(MoneyWatch) Alfred Carpenter, 52, was working for a high-end shoe store in 2007, when the recession put the company out of business. A long-time salesman, Carpenter wasn't worried about getting another job, but then broke an ankle a few months later and ended up in the hospital. With no insurance and a $50,000 emergency room bill, he filed for bankruptcy protection.
Then his troubles got worse. One employer after another rescinded job offers after checking his credit report, he says. He finally found work, but at a fraction of his usual pay.
Such a story is far from unique. What many job applicants do not know is that credit reports are regularly used in hiring decisions, leaving millions of credit-scarred consumers in a Catch-22. They're broke, so they have credit woes; but those credit woes keep them from getting the work that could cure their ills.
"We know that about half of employers look at credit reports as part of the hiring process," says Amy Traub, senior policy analyst with Demos, a non-profit advocacy group. "If you have poor credit, one of the ways to get out of that is to get a better job. When that road is blocked, you end up in a Catch 22."
Frequently, it is errors on credit reports that haunt job candidates in these situations. Emmett Pinkston, a 55-year-old retired military man, was rejected for several jobs because of his credit report. But the catch is that the nick on his report was simply a mistake -- a $8,000 debt that never belonged to him. He has disputed the charge and one of the three main credit reporting agencies has erased it, while the others are investigating. In the meantime, he's working at a job at about half his usual pay.
Traub, Carpenter and Pinkston are part of a wide-ranging coalition of consumer and employment groups that are attempting to break the tie between credit reports and jobs. On Wednesday, they and many others gathered on the steps of New York's City Hall to press for passage of legislation in New York City to restrict the use of credit reports in hiring in the Big Apple.
Meanwhile, the movement to cut credit reports out of employment has gone nationwide.
Eight states -- California, Illinois, Connecticut, Washington, Hawaii, Maryland, Vermont, and Oregon -- already restrict how credit reports can be used in hiring. Legislation is currently pending in a number of other states, including Massachusetts, Colorado, and New York State. The federal government is also likely to take up the issue this year, while addressing the nation's nagging unemployment rate.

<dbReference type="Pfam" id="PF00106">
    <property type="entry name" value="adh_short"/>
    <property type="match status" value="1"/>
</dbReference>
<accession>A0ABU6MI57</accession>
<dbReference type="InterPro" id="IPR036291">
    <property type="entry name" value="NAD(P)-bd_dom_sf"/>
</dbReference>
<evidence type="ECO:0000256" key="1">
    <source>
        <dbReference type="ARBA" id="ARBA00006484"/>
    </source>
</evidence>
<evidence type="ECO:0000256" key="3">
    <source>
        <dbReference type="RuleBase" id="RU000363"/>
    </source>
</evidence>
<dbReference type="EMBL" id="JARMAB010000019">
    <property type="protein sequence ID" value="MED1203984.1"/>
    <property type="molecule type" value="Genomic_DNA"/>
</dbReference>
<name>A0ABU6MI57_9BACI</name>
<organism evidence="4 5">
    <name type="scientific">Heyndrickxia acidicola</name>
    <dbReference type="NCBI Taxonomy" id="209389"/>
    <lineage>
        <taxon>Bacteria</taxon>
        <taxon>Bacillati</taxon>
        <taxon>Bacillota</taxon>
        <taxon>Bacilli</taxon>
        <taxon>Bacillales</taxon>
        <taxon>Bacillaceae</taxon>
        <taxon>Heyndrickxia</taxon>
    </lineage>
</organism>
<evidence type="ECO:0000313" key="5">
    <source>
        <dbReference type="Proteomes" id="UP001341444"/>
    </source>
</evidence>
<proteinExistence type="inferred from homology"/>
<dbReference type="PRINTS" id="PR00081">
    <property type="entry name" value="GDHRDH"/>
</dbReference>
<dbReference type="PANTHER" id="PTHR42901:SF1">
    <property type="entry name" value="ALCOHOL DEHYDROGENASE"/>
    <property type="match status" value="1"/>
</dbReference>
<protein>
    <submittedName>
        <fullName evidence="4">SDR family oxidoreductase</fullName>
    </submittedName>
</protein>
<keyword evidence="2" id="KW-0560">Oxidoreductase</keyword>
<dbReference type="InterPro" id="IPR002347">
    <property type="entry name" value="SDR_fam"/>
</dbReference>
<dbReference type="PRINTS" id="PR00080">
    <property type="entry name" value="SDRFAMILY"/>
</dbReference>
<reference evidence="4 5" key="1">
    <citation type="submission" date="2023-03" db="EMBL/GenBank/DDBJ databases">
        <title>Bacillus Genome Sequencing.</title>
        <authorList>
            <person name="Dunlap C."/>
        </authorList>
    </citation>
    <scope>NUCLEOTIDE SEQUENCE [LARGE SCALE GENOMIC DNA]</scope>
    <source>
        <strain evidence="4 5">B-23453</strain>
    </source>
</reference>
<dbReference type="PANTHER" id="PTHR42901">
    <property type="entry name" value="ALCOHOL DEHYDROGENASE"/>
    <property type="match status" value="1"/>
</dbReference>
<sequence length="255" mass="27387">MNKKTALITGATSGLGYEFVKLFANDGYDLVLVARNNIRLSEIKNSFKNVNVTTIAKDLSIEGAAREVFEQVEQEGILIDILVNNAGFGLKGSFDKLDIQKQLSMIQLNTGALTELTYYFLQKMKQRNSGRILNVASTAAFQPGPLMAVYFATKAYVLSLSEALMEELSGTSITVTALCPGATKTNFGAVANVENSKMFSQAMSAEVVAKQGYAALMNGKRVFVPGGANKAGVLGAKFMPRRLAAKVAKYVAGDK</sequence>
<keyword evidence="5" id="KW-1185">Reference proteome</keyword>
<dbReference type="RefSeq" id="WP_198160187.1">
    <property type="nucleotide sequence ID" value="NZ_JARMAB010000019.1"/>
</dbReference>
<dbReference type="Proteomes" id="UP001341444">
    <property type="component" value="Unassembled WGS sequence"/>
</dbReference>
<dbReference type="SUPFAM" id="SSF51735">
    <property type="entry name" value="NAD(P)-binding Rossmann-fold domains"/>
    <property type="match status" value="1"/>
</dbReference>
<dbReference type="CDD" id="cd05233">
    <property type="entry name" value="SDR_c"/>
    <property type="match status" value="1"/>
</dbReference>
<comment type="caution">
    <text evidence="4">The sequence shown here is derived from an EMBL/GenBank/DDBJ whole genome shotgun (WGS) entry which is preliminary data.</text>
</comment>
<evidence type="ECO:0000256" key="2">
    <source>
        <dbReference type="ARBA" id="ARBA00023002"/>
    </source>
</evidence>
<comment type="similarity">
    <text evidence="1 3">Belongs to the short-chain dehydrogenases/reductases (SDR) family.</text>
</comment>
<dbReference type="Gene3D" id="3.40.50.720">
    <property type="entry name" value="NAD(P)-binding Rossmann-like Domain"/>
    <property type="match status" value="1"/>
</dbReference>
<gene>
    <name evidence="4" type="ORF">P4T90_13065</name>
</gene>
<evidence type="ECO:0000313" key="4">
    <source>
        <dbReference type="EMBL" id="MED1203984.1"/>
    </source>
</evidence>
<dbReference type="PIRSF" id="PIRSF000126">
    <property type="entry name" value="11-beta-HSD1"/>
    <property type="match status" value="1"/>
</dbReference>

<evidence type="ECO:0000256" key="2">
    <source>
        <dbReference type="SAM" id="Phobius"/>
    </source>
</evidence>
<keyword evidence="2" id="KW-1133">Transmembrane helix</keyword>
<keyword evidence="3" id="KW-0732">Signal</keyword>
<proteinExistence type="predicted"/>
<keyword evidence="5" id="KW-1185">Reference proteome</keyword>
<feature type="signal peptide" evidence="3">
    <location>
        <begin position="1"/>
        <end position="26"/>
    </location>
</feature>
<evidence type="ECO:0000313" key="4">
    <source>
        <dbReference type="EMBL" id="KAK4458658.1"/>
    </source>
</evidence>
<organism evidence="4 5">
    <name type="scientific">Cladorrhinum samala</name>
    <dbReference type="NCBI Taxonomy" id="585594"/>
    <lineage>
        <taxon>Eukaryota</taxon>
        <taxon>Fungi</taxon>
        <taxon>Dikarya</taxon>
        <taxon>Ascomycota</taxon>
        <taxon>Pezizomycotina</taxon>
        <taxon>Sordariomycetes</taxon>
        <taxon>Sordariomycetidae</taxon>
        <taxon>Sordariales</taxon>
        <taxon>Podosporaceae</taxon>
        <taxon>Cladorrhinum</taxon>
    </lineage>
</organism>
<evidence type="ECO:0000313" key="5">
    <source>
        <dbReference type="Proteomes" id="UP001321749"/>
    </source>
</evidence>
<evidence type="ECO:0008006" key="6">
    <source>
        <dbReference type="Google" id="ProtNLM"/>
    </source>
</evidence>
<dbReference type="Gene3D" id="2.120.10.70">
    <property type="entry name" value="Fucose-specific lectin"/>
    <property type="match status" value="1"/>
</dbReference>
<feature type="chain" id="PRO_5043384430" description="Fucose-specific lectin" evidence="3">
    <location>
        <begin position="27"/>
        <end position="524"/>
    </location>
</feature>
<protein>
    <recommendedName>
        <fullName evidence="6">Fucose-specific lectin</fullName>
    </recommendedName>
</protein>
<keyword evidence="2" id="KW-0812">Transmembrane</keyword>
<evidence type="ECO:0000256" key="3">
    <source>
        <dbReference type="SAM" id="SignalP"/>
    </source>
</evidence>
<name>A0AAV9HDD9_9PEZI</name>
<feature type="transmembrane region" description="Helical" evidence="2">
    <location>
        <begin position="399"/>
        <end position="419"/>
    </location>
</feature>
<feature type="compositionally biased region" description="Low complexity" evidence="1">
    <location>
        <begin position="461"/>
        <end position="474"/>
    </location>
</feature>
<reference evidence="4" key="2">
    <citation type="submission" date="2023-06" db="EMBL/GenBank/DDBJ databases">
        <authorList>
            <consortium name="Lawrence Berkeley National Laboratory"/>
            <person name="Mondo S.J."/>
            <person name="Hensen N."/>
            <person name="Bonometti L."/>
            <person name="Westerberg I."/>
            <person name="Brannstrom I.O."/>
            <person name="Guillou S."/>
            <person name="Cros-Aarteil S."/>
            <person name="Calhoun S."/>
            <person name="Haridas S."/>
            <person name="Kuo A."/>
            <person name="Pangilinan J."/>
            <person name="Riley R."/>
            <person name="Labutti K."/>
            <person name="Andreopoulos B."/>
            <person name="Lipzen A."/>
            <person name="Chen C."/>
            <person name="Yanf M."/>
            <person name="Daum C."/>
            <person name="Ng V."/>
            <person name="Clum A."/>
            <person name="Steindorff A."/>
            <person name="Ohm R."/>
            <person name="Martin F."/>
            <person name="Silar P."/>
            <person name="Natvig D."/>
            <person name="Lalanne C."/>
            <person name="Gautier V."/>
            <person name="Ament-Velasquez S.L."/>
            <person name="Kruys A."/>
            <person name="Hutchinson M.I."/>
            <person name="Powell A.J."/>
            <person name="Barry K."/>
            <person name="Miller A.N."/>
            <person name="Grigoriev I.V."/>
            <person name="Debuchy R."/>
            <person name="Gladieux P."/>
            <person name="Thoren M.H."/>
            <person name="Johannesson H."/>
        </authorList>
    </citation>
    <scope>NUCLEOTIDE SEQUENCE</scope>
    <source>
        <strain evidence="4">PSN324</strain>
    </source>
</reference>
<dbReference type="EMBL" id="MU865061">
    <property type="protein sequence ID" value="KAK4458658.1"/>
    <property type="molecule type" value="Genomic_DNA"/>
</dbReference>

In the meantime, job seekers need to understand that checking your credit record is perfectly legal in most states. And, for many jobs, it could be a pivotal piece of information that could secure a position - or land you back in an unemployment line.
The issue is particularly important today, Traub says, because so many Americans found their credit damaged during the 2007-2009 recession, and the lackluster recovery that followed. Now, literally millions of people have bankruptcies, foreclosures and late payments that could hinder their ability to find work or move up in their chosen fields.
Roughly 47 percent of employers do conduct credit checks as part of background investigations before they hire, according to the Society for Human Resource Management. However, that's down significantly from two years ago, when nearly 60% of employers surveyed used credit reports in hiring. The use of credit reports is particularly common with people hired for positions with financial responsibilities or handling sensitive employee information.
Why bankruptcy would hinder Carpenter from selling shoes, however, is beyond his understanding. "Apparently they think that because I filed bankruptcy, I might start stealing shoes. It's a nightmare."
Employers look at a lot of information to try to determine an employee's character, says John A. Challenger, president of Challenger, Gray & Christmas, a Chicago-based outplacement consulting firm. A long history of spotty payments could make an employer question a worker's responsibility, for instance.
However, Challenger thinks that one-time events, such as those caused by a job loss during the long recession, are understandable and shouldn't prevent good candidates from getting work.
That said, it has become imperative that job seekers check their credit reports prior to applying, so that they can head off issues such as Pinkston's , in which errors cost him job offers. Even those who know they have troubled histories should check their credit reports prior to applying for jobs, so they can review what their prospective employers are likely to see. In some cases, it may make sense to formulate a concise explanation of the problems prior to an interview.
People can receive a free copy of their credit reports every year at www.annualcreditreport.com. And remember: The Fair Credit Reporting Act requires prospective employers to notify applicants if they plan to pull a credit report.
Since less than half of employers check credit reports, Challenger said he would not volunteer information unless it was clear it was going to be part of the hiring process. He'd also be careful not to belabor the explanation for fear of sounding as if the applicant "protests too much." But, for someone like Carpenter, it might help to explain that his bankruptcy was a one-time event caused by an accident that left him with a pile of medical bills, uncovered by insurance, and not a sign of fiscal irresponsibility.
There are no guarantees, of course. But according to SHRM's most recent survey, around 80 percent of employers who check credit reports have hired people despite their bad credit, which gives a good candidate with a good excuse a good chance.